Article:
When I turned the last page of the book, my first reaction was “whew’! It took me a long time to read this book. There were so many characters, and although the author carefully developed them, some were easier to remember than others. They were all related in some way, as each had some unusual connection to the other, and yet most seemed to remain ignorant of the way in which they were all related to each other, even at the end.
The story felt like a giant riddle. A man is murdered, a woman of ill repute may have attempted suicide, a fortune is found and lost, a man is missing and another one or two suddenly turn up. How are all of these people and more, connected? Every chapter raises more questions and the mystery broadens. As each character’s hidden past is revealed, the story twists in a new direction. The author accomplished a monumental feat keeping track of all of them. None were blameless, and all seemed to be involved in some way in a scheme to swindle someone, only to find out, as the reader does, that they too, had also been duped.
It takes at least four/fifths of the book until all the clues fall into place and in the last 50-100 pages an attempt is made to explain everything, as the story works its way backward to explain how it eventually moved forward. Truth be told, it is a confusing book, even with taking notes, which I did, but it held my attention completely and kept calling me back over the six weeks it took me to read it, cover to cover, to find out what ultimately happened. The prose is scholarly and if one closed their eyes they might imagine they were back in time, in the mid 1800’s, or perhaps imagine they were reading a classic they had heretofore not come across. Who were the villains? Were all of them villains in some way? Was anyone innocent? If they were, it certainly proved that no good deed goes unpunished.
To my mind, Francis Carver and Lydia Wells were the culprits and the biggest dupes were Emery Staines and Anna Wetherell, and by that I don’t mean dopes, but rather that they were taken advantage of the most, with Crosbie Wells running a close second to them, in that contest.
As far as the involvement of astronomy, it went over my head. I couldn’t concentrate on the characters, the plot and the stars. Perhaps the individuals personalities related to the zodiac signs, but I would have to read it a second time to try and ferret all that out. The names of some of the characters were telling: Does Anna weather it all? Is Emery stained? For sure, Carver points to Francis Carver’s scarred face.
The story begins with a journey to a remote location in New Zealand where the gold rush is the rage. There are missing people, missing trunks, gowns with seams containing treasure, dead bodies, drunks, identity stealers, petty thieves, gold “panners”, swindlers, blackmailers, fortune tellers, whores, shipping agents, constables, ministers, immigrants indentured to men of means, and opium dealers. The tale is rich in the diversity of its characters. However, not one among them seems free of sinful behavior or of planning some kind of mischief. Each one of the major characters accuses another of doing something dastardly. They break promises, destroy evidence, don’t honor agreements and contracts, and lie with impunity in unison. As prospectors and diggers flock to various far-flung fields to try and make a strike, to get rich quick if their luck holds, the twists and turns of the plot with its convoluted pathways and narrative, with scoundrels that make up the multi-tiered cast of characters, the reader is tossed and teased with hints of a story that is never fully realized until the end of the book, some 800 pages later.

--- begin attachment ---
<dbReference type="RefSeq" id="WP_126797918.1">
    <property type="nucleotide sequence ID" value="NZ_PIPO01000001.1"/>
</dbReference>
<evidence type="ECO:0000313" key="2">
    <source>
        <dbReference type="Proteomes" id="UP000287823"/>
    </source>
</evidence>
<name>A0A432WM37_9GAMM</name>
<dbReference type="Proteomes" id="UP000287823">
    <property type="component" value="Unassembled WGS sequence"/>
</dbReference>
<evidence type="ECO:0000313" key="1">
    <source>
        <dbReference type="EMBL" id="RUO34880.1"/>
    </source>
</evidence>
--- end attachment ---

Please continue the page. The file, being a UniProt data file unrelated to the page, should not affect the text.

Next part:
At the end I wondered if there would be a sequel to fully realize the fate of all of the characters. I wondered if all of the tragedies and dishonorable behavior was much ado about nothing. What was the real crime? There were so many arms extended from the original misdeed that it was hard to know if anyone should have been punished? They all wanted to do each other in, in some way. I had so many questions. Did Staines find his buried treasure? Did Adrian Moody ever find his son Walter Moody or the other son from whom he was also estranged? What happened ultimately to the Maori man? Did Lydia get to keep her inheritance? Did Anna get hers? Did Emery repay his debts and serve his term? Did he deserve it? Did crime pay in the end? The story is full of irony as each man thinks he is manipulating the other as each is a victim of what I would call “trompe l’oeil”. The story really begins in earnest on January 27th, under the sign of Aquarius, and indeed, water plays a huge role in the tale with ship voyages, ship ownership and shipwrecks. All sorts of false conclusions are drawn, all sorts of misdirection is employed by the author, as the characters attempt to manipulate each other for their own benefit. Each character is introduced with an air of mystery and disquiet and each is unique in his/her own way, creating anxiety and tension, leaving the reader to try and figure out how they are involved in the murder, the theft, the conspiracy or the odd coincidence. Who is complicit and who is innocent? Who is privy to the real story? The plot just keeps thickening.
It takes more than 160 pages to work the story to its pivotal point when it starts to trend backwards to explain part of the mysteries in which each character is involved in some way. Then the reader has to wait until the very end for the author to unravel most of the confusing details. It is worth the effort to read as the story has something for everyone, romance, mystery, murder, mayhem, justice and injustice.
I keep wondering if there is a sequel in the offing to follow some of the characters and tie up my loose ends!